L to R: Gus Dudgeon, Steve Thompson, Peter Collins
Everyone knows Gus Dudgeon as a terrific record producer of artists like David Bowie, Elton John, Elkie Brooks, Chris Rea, Lindisfarne and many more. Nobody thinks of him as a songwriter but I know he wrote at least one song. I know this because we wrote it together. He was producing Elkie Brooks at the time and I thought it would be a great bit of politics to write a song for her with her producer. Gus saw it as a creative adventure never before having written a song. As with most things Gus it became a BIG production. Having spent the previous day at a grand piano in my publishers (MCA) offices Gus decreed that we book into the massive rehearsal studio, Nomis where I played acoustic guitar through a huge PA accompanied by a drum machine.
The full story of this episode is told in my forthcoming book but I also touch on it in my Songwriters Masterclass because Elkie although didn’t record the Dudgeon/Thompson song it was a precursor to a song of mine Elkie did record – “The Last Teardrop” and I’ll be exploring the construction of Teardrop.
Anyway, the writing session at Nomis had concluded and I was driving around London with Gus in his Aston Martin (a gift from Elton John). I think we worked late at Nomis and perhaps we’d been to dinner as it was now midnight. I suddenly remembered that I had not returned the guitar and drum machine I had borrowed from Peter Collins. Peter was also a producer who was tearing the UK charts apart with acts like Tracey Ullman, Alvin Stardust and Nik Kershaw. Peter had also produced a number of my songs including Paris By Air (Tygers of Pan Tang). We headed over to Peter’s flat and Gus called Peter up: flash git, he was probably one of the few people to own a car phone in 1984. Peter answered. We’d obviously woken him up. He responded with “ok, where are you coming from?” To which Gus replied, “we’re outside your gaff now old boy”. This clearly must have freaked Peter out as we were at his door and he was obliged to answer in his dressing gown. The two producers had never met so I made the introductions and Peter made coffee. He fucked up the coffee, I later realized he was very nervous.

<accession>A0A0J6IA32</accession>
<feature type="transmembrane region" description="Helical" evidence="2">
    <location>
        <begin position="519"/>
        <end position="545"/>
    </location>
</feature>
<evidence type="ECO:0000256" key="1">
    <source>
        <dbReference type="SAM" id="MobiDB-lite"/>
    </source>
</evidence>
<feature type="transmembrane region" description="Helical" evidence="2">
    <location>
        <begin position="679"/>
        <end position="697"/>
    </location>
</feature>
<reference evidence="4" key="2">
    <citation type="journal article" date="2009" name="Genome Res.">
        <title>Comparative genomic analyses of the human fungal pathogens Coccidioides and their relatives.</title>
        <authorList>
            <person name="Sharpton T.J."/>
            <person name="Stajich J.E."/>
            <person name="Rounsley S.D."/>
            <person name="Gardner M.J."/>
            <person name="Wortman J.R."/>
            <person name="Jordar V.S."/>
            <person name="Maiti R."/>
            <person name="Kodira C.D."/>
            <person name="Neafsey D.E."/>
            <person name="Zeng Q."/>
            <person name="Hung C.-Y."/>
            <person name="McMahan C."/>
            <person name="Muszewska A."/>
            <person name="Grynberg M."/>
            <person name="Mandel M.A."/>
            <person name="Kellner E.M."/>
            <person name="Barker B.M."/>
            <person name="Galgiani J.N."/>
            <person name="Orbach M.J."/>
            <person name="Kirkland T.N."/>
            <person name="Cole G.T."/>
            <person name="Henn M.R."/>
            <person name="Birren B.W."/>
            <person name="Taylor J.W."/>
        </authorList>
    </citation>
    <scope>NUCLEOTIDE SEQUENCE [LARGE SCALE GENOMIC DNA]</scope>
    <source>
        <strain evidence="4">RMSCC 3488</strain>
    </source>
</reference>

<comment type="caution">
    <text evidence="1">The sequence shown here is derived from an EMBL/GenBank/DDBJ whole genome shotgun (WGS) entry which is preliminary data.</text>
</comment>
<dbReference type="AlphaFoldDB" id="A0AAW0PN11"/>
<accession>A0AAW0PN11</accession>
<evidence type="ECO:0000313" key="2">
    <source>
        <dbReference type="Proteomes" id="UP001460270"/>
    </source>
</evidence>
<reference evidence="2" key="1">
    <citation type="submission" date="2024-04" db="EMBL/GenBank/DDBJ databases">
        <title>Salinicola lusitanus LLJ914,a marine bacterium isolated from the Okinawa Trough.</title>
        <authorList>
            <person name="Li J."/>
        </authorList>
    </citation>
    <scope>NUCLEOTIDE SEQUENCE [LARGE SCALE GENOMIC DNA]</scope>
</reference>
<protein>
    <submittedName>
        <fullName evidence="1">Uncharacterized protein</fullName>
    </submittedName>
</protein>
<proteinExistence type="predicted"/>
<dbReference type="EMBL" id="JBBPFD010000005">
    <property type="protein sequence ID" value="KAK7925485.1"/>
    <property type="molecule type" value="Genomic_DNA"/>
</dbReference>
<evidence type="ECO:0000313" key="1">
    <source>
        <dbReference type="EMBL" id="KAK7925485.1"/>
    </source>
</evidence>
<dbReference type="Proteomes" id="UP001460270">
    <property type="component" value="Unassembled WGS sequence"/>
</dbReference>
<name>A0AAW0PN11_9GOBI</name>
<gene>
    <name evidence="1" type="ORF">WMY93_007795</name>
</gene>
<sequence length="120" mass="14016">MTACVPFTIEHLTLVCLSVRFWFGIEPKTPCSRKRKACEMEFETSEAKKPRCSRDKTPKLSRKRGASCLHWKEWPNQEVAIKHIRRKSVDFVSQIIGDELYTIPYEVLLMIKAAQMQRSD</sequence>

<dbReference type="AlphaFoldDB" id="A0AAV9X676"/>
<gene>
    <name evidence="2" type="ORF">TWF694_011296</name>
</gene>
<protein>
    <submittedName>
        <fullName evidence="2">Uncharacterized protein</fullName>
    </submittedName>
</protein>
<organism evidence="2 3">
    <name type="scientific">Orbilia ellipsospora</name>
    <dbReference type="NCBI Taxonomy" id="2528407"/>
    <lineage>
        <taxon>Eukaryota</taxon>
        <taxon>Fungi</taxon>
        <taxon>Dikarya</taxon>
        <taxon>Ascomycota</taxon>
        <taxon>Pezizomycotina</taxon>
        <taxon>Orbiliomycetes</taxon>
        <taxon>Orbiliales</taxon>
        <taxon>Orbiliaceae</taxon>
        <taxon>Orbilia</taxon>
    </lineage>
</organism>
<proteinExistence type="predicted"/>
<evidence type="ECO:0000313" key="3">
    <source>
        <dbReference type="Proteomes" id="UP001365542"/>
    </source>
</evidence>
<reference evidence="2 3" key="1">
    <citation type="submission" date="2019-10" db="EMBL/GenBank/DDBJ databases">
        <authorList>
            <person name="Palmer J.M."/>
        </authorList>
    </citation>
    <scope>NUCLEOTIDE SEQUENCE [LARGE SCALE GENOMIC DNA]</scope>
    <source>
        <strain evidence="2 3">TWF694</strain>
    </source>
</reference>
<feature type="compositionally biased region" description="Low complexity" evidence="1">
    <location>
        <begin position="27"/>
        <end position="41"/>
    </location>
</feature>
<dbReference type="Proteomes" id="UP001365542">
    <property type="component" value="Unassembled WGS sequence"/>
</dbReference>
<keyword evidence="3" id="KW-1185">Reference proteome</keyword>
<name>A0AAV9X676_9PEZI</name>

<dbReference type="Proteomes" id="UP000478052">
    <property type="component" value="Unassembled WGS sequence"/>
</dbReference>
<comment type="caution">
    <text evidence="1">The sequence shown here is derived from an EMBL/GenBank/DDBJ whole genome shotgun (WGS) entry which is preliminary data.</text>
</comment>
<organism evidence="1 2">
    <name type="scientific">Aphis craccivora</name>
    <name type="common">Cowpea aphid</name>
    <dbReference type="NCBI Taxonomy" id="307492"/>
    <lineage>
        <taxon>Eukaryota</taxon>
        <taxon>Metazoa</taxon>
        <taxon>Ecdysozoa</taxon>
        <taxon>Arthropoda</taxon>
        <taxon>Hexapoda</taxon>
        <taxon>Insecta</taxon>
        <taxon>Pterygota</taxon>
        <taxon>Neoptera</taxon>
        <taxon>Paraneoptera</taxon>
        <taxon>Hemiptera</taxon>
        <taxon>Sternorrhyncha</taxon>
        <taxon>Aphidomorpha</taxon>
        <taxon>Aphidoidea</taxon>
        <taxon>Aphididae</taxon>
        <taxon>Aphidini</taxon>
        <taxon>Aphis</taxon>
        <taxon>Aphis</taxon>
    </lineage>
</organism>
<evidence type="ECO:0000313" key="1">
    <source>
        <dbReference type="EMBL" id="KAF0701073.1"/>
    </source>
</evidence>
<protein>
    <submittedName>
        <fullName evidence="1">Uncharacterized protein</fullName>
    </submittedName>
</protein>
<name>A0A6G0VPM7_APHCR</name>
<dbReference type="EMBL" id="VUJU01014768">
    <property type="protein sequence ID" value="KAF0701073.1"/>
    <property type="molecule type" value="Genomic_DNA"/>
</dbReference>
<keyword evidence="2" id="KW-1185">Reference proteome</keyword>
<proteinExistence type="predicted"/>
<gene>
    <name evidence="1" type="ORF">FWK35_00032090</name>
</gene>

So Gus asked Peter if he minded if he roll a joint. Peter had no objections but didn’t participate. So began a great storytelling session. There I was between two of the UK’s top record producers listening to tales of daring-do. As usual, I was amazed at Gus’s ability to go off on several tangents and still arrive back at his original point of departure and all the while partaking of the weed. Gus regaled us with the full tale of making Space Oddity with Bowie, how he came to be doing it, the processes and the players. Then Peter told us how he had recorded “Wouldn’t It Be Good” with Nik Kershaw and how he took the tapes to L.A. to record the brass parts. Maybe not quite the gravitas as the Bowie story but it had the benefit of being a current hit. At one point one or the other of them asked me about my Heavy Metal productions and I probably said something like “stick the mic in front of the cabinet, crank up the vol and hope for the best”. This all went on a good while and Gus and I eventually left around 2 am. It’s a lovely memory to have of him. Of course, there is a good deal more to this story, some of it will be told in my Songwriters Masterclass and some in my book (eventually)